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Br J Haematol. Author manuscript; available in PMC Jan 1, 2010.
Published in final edited form as:
PMCID: PMC2610331
NIHMSID: NIHMS81923
Plasmacytoma of bone, extramedullary plasmacytoma, and multiple myeloma: Incidence and survival in the United States, 1992−2004
Graça M. Dores,1,2* Ola Landgren,2 Katherine A. McGlynn,2 Rochelle E. Curtis,2 Martha S. Linet,2 and Susan S. Devesa2
1Medical Service, Department of Veterans Affairs Medical Center, Oklahoma City, OK
2Division of Cancer Epidemiology and Genetics, National Cancer Institute, National Institutes of Health, Department of Health and Human Services, Bethesda, MD
*Corresponding author: Graça M. Dores, MD, MPH Department of Veterans Affairs Medical Center Medical Service (111) 921 N.E. 13th Street Oklahoma City, OK 73104 Phone: 405−270−0501 Fax: 405−270−1569 E-mail: doresg/at/mail.nih.gov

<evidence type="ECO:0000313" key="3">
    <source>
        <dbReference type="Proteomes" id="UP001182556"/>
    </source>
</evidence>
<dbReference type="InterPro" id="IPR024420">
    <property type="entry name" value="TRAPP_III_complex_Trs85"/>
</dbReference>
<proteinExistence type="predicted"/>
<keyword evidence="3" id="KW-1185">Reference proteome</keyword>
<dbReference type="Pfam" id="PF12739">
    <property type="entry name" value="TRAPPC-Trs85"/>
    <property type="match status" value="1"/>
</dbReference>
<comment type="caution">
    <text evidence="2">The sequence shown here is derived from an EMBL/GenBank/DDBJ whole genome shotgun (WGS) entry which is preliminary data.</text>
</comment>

Population-based plasmacytoma incidence and survival data are sparse. We analyzed incidence rates (IRs), IR ratios (IRRs), and 5-year relative survival for plasmacytoma overall and by site – bone (P-bone) and extramedullary (P-extramedullary) – in the Surveillance, Epidemiology and End Results (SEER) Program (1992−2004). For comparison, we included cases of multiple myeloma (MM) diagnosed over the same time period in SEER. Incidence of MM (n=23,544; IR 5.35/100,000 person-years) was 16-times higher than plasmacytoma overall (n=1,543; IR=0.34), and incidence of P-bone was 40% higher than P-extramedullary (p<0.0001). The male-to-female IRRs for P-bone, P-extramedullary, and MM were 2.0, 2.6, and 1.5, respectively. For plasmacytoma and MM, IRs were highest in Blacks, intermediate in Whites, and lowest in Asian/Pacific Islanders. Compared with Whites, the Black IR was ~30% higher for P-extramedullary and P-bone and 120% higher for MM. IRs for all neoplasms increased exponentially with advancing age, less prominently at older ages for plasmacytoma than MM. Distinct age, gender, and race incidence patterns of plasma cell disorders suggest underlying differences in clinical detection, susceptibility, disease biology and/or aetiologic heterogeneity. Five-year relative survival for P-bone, P-extramedullary, and MM varied significantly by age (<60/60+ years), supporting age-related differences in disease burden at presentation, disease biology, and/or treatment approaches.